COSMO, an ambitious project by Young Architect Program 16th edition winner Andrés Jaque. Image © Cosmo / Andrés Jaque/Office for Political Innovation
Studios in Cornell University's architecture school, a NAAB-accredited program, and ranked first in the country by DesignIntelligence for undergraduate architecture education. Image © Matthew Carbone
The Heydar Aliyev Center, designed by Zaha Hadid Architects, run by noted female architect Zaha Hadid. Image © Hufton + Crow
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Architecture Gear Giveaway: Win the new 32” Samsung UD970 Monitor

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The success of a design, from inception to construction, can depend on the extent to which designers can represent their intentions, but the days when architects used the drafting pencil and parallel edge to exercise physical control over their work are rapidly fading away. While computerization makes possible innovative forms and new methods of working, if not calibrated and engineered perfectly, digital technology can bring unintended consequences into the design process. Samsung’s UD970 monitor, however, resynchronizes the design process with the build environment through ultra-high definition (UHD) technology. Samsung partnered with leading designers, including Mark English Architects, to explore the importance of high-resolution detail in their work and ArchDaily has teamed up to bring these UHD monitors to our readers. To learn more, read on after the break.
The UD970’s features reflect the fact that it was created specifically with the needs of designers, architects and other visually-intensive
Continue reading "Architecture Gear Giveaway: Win the new 32” Samsung UD970 Monitor"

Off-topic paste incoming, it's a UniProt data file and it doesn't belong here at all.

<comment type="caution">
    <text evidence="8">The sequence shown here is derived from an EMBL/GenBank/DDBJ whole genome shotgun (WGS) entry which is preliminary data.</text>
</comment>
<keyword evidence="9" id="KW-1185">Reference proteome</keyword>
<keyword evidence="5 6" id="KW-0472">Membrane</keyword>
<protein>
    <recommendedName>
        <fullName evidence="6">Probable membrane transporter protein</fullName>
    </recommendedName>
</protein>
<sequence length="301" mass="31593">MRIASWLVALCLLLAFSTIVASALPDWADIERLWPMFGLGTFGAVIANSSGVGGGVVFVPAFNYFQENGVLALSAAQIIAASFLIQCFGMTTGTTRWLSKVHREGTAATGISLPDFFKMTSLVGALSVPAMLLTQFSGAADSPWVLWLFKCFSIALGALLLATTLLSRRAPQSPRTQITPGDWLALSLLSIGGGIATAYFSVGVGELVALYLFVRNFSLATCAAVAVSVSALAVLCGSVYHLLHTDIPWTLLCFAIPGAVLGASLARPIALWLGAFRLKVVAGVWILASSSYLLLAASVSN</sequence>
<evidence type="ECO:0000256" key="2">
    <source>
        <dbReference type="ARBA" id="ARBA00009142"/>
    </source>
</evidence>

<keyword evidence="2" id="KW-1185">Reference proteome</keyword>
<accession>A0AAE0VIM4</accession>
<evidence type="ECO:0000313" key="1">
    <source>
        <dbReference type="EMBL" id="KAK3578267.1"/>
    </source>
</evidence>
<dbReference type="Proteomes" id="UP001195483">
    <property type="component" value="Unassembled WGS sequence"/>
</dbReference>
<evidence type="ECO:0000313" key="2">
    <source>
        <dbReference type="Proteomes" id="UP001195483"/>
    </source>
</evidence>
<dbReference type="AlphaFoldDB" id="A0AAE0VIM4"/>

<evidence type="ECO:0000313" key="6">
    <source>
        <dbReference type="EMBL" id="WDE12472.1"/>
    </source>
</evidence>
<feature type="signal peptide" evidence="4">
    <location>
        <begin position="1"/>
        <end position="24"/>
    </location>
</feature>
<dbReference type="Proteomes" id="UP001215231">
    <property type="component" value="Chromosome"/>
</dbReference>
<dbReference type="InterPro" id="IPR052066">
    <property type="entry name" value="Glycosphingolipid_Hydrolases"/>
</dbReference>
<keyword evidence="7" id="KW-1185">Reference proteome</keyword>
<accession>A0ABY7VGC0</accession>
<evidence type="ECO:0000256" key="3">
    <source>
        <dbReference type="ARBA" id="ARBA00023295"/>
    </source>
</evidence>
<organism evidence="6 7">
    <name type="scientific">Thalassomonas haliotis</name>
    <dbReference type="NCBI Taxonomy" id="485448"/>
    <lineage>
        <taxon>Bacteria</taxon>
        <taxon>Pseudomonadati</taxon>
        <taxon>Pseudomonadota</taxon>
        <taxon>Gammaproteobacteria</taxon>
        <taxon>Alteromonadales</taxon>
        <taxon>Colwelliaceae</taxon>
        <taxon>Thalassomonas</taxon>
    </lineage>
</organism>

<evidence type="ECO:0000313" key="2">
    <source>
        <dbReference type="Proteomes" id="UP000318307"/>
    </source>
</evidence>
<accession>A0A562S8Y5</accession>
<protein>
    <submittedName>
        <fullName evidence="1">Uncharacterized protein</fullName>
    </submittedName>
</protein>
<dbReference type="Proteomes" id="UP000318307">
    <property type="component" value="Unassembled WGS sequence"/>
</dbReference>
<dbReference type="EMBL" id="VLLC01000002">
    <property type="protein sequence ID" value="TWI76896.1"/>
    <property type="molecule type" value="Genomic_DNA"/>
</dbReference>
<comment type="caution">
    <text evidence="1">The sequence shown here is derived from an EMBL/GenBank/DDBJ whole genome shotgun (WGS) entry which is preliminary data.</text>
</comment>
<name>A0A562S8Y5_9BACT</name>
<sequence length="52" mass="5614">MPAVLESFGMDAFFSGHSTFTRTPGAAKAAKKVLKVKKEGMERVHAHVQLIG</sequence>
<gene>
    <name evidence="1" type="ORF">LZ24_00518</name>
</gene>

Spotlight: Emilio Ambasz

As early as the 1970s, Emilio Ambasz (born 13 June 1943) initiated a discussion on sustainability through his work with green spaces and buildings which is arguably more important today than ever, and contributed to theoretical and design discourse outside of architecture through his wide variety of interest and career pursuits. Ambasz’s work has crossed several disciplines; he has been a curator, a professor, an industrial designer, and an architect, and is highly regarded in all of these varied pursuits. Continue reading "Spotlight: Emilio Ambasz"

AECOM’s Basketball Training Facility Encases a Diverse Range of Program in LA

AECOM has designed a $42,000,000 campus and training facility for a professional basketball organization in West Los Angeles. With an estimated completion date of 2017, the building contains a basketball arena, corporate headquarters, a hall of fame, and gardens, among other programs. Despite the building’s varied uses, was determined to make it “basketball centric.”

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NCARB Discards “Intern” Title

The National Council of Architectural Registration Boards (NCARB), the governing body for much of the architectural profession in the US, is taking steps to take “intern” out of architectural vocabulary. In a press statement, NCARB president Dale McKinney, FAIA, NCARB, said that in the future, NCARB will only encourage regulatory language for post-licensure individuals

“Architects are those who have met all the requirements to become licensed in states and jurisdictions throughout the ,” McKinney said. “Everyone else is not an architect. But their status also doesn’t need a regulatory title such as ‘intern’ or any similar reference. This has become a term that has been perceived as negative by many in the architecture community and a term that really does not fully value the work that aspiring architects bring to the profession.”